The client who called me this week had the following request: “Please bring everything with you so that we can complete a Power of Attorney when we meet.” The client left this message for me at 4:17 pm the day before a scheduled 11 am meeting. I was in a client meeting until 5 pm, and did not leave work until sometime around 6 pm, and did not arrive home until 9:30 pm. I checked the message at 9 am the morning of the meeting, as I was driving to my first appointment that day.
I wondered what he meant by “everything.” Should I go pack up my printer that lives in my office and try to bring it down and set it up at the client’s apartment? Should I have the Colorado Revised Statutes available for review and discussion? Did I need to make sure I had printer paper, all of my notary supplies, and my computer, so that I was ready to print everything, and get it signed on the spot. What about the timing? I only had an hour scheduled for the meeting, and then I needed to be off to another appointment; what if it took longer than the time I had available?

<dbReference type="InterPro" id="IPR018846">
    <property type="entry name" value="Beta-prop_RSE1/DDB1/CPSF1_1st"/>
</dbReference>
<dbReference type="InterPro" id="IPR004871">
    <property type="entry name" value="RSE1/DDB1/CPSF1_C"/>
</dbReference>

Fortunately, I was able to discuss what we needed to do to get the Power of Attorney written, sent out for review, and signed within a couple of days, and not the same day. I explained the part about not wanting to transport the printer that weighs 75 – 100 lbs and is 3.5 feet in height with me, and the client laughed. Because I had a slower week, I was able to schedule the client for a singing date the day after my initial meeting. I was able to accommodate this client, but only because my schedule allowed for such a second meeting.
Often times my schedule does not allow for a meeting within a day or two, or even the same week. This is a natural outgrowth of having many clients and lots of people to help. I sometimes worry that I am losing my personal connection with clients as I work in a busy week, but I also realize that I can maximize the time I have with clients when I do meet with them. So, the personal connection survives!